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Toyota Texas’ donations boost schools’ technology

A gift to close the digital gap

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Toyota Motor Manufacturing Texas President Kevin Voelkel announced the company is donating $500,000 to six South Side-area school districts to help them bridge the digital divide. Photo courtesy/Toyota Motor Manufacturing Texas

A South Side auto manufacturer is helping schools bridge the digital divide, especially since many districts are struggling to keep learners engaged online during the pandemic.

During a recent virtual presentation, Toyota Motor Manufacturing Texas announced a $500,000 donation to Southside, Harlandale, South San, Southwest, East Central and Somerset independent school districts.

“It was apparent that our local students were faced with disadvantages, being victims of the digital divide,” said TMMTX President Kevin Voelkel. “This problem has exposed deeper issues that are a barrier to education.”

Thanks to a half-million-dollar gift, some South Side school systems are looking at acquiring technological tools to enhance campus and remote learning during the pandemic. File photo

The contribution is based on each district’s technological needs and infrastructure.

Officials said the six school systems and their combined 56,000-plus pupils will benefit from the gift by improving web connections, acquiring virtual education software, plus buying and providing more Wi-Fi hot spots and mobile devices, such as Chromebooks.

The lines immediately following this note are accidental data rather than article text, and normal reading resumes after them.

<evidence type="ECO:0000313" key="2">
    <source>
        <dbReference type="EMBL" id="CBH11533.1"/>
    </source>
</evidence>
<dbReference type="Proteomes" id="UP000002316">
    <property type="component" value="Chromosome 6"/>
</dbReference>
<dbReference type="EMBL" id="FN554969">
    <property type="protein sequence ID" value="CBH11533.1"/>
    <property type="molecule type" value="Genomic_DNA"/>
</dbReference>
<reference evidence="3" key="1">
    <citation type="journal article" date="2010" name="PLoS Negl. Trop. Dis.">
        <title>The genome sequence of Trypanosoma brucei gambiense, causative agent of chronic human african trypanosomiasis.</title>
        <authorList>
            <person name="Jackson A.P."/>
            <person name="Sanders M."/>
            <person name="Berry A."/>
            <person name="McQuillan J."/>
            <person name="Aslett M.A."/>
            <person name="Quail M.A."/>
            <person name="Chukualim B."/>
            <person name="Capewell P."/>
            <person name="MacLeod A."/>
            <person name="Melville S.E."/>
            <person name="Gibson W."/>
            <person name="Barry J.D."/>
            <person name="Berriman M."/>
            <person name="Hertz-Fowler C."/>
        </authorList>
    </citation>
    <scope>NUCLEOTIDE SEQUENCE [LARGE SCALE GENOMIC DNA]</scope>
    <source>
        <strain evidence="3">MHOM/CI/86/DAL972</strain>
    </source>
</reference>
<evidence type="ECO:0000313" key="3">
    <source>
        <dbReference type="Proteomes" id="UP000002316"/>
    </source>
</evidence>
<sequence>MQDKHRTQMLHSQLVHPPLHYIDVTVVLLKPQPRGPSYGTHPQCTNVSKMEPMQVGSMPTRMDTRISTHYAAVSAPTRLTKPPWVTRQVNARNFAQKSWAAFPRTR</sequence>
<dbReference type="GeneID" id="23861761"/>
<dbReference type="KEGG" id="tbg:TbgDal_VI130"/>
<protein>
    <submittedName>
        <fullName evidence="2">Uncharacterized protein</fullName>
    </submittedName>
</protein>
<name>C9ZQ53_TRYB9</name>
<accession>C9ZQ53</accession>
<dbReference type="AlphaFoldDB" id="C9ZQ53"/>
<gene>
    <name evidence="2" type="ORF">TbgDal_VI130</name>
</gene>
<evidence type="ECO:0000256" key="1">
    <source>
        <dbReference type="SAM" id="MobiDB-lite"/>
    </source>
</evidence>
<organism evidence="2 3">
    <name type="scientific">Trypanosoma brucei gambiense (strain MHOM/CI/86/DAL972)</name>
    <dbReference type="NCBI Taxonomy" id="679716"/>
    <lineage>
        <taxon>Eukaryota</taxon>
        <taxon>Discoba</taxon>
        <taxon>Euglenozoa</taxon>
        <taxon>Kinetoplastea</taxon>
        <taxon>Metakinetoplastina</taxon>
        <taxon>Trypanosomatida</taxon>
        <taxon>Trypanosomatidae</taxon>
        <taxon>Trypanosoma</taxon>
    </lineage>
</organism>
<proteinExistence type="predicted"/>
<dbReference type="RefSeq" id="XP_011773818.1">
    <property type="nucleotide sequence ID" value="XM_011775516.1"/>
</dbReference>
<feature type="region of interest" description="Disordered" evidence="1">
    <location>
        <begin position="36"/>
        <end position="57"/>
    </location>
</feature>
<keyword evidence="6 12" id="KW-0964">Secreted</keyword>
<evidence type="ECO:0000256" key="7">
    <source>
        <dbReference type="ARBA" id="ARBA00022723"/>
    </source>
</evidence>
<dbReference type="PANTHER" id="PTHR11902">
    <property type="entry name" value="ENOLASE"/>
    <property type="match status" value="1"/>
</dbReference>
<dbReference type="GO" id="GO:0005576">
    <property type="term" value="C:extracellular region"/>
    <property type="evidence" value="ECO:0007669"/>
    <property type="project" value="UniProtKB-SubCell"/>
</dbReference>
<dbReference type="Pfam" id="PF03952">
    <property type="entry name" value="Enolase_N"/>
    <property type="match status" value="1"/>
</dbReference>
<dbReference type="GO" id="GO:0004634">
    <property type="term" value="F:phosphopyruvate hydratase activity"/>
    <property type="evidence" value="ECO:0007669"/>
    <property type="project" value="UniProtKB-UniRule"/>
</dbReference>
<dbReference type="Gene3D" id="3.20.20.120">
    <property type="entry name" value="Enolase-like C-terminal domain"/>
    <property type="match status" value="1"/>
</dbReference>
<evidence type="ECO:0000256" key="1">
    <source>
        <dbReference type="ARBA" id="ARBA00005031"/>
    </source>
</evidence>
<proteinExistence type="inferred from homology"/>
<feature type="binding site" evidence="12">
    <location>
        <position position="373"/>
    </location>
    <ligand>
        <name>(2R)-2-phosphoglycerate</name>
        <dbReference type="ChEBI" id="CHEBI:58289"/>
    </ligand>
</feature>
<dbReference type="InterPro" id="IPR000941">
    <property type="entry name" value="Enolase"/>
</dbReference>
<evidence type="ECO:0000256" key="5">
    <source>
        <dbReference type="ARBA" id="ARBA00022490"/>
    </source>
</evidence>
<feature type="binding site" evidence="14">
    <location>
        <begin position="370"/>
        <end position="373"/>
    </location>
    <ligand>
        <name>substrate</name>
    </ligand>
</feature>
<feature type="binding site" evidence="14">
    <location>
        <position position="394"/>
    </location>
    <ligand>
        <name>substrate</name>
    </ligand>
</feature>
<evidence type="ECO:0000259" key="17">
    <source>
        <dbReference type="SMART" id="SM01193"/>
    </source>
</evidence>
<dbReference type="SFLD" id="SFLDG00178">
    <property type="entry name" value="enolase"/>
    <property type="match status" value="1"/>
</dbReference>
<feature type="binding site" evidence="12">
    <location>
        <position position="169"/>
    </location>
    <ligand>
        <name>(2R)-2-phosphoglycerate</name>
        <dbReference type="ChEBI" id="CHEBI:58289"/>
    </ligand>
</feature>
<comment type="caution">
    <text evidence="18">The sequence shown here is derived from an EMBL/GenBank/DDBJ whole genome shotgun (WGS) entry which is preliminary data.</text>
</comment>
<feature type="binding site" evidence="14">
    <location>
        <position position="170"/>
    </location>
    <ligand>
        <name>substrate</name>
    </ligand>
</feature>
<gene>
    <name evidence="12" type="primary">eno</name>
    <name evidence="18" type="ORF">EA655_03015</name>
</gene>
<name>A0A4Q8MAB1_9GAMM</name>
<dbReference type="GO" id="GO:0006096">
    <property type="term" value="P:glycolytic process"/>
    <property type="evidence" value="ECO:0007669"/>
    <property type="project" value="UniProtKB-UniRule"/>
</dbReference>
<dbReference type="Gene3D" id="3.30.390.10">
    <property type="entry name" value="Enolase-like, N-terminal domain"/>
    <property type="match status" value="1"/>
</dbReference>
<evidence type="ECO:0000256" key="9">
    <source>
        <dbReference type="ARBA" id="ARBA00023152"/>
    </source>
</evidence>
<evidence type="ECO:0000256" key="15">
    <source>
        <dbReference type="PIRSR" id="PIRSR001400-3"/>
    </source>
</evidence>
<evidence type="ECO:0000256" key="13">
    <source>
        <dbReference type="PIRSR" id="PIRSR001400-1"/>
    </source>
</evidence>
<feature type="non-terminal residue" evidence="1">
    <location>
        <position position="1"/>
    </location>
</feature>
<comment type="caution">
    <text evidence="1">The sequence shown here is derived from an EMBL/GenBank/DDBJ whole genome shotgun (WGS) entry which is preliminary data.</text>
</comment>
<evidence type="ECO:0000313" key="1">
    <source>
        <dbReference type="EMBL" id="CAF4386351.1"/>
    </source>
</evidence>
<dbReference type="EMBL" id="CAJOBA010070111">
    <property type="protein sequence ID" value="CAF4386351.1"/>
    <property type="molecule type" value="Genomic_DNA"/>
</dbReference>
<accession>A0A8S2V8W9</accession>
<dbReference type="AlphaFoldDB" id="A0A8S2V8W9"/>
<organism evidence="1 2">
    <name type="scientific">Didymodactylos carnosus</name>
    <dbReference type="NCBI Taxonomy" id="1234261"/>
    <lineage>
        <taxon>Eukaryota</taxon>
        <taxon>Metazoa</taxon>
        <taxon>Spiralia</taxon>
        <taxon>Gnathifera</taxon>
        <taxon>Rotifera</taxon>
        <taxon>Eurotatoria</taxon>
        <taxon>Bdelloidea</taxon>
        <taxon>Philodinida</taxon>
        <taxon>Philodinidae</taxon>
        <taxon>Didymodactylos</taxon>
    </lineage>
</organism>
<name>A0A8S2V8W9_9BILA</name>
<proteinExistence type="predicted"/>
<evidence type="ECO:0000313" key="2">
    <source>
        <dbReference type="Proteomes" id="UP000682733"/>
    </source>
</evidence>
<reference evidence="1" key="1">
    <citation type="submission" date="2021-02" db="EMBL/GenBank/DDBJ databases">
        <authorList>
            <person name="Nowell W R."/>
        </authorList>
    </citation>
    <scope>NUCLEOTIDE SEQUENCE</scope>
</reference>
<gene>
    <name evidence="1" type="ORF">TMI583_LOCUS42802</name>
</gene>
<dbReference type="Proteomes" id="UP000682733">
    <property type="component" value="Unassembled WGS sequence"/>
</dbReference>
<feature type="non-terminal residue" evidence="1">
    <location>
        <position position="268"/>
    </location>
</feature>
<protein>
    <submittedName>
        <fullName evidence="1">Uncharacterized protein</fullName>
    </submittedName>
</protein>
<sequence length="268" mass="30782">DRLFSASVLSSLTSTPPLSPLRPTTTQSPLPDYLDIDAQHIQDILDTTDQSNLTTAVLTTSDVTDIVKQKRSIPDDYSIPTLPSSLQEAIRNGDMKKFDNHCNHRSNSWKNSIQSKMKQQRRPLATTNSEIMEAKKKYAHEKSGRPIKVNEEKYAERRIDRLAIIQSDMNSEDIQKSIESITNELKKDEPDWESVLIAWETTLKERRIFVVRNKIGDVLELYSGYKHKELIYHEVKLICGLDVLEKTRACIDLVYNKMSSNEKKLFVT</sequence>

The Japan-based automaker, which employs nearly 3,000 workers building Tundra and Tacoma pickups at its South Side plant, is partnering with Toyota USA Foundation to address disparities in various U.S. school systems.

COVID-19’s spread has disrupted society in many ways, Voelkel said. To control its proliferation, area schools have emptied classrooms at primary and secondary campuses and turned to virtual instruction, or gone to limited in-person attendance.

However, 1 in 4 households on the South, East and West sides have no internet access, according to Digital Inclusion Alliance-San Antonio.

DIA-SA also notes a large percentage without digital service, or with spotty access, are those inside Loop 410.

About 70% of the population in each school district receiving financial support from Toyota is economically disadvantaged.

Voelkel said no one’s residence or income should determine whether they can participate in school and be successful there.

Samantha Arroyo, a Losoya Middle School eighth-grader in Southside ISD, said her school district did everything possible to survey and ensure all families owned at least one home computer and had internet access.

School systems all over sought to provide students with off-campus devices they could use for virtual lessons.

“But, many of my friends and family members did not have computers at home, so going to the school real fast to pick (up a device) helped out,” she said during the presentation.

Voelkel highlighted SISD’s efforts at maintaining online education, including the district collaborating with area restaurants to use their Wi-Fi access.

Southside ISD received $100,000 from Toyota, the second biggest amount behind Somerset’s $200,000.

“(Toyota) didn’t do something popular, like by going to a bigger district. Instead, they saw a school district that has a lot of needs with connectivity,” Southside Superintendent Rolando Ramirez said.

“For (Toyota) to take that into consideration and to be able to provide what they’re doing, we’re ecstatic. It means so much to our community and it’s really going to help our school district,” he added.

Harlandale ISD Superintendent Gerardo Soto said his institutions have bolstered their digital capabilities by putting Wi-Fi availability in school buses and in more buildings. HISD also increased orders for hot spots and mobile devices.

“A majority of our kids come from a lower socioeconomic status, but our families understand the importance of education, so they would sacrifice and buy devices for our students,” Soto added.

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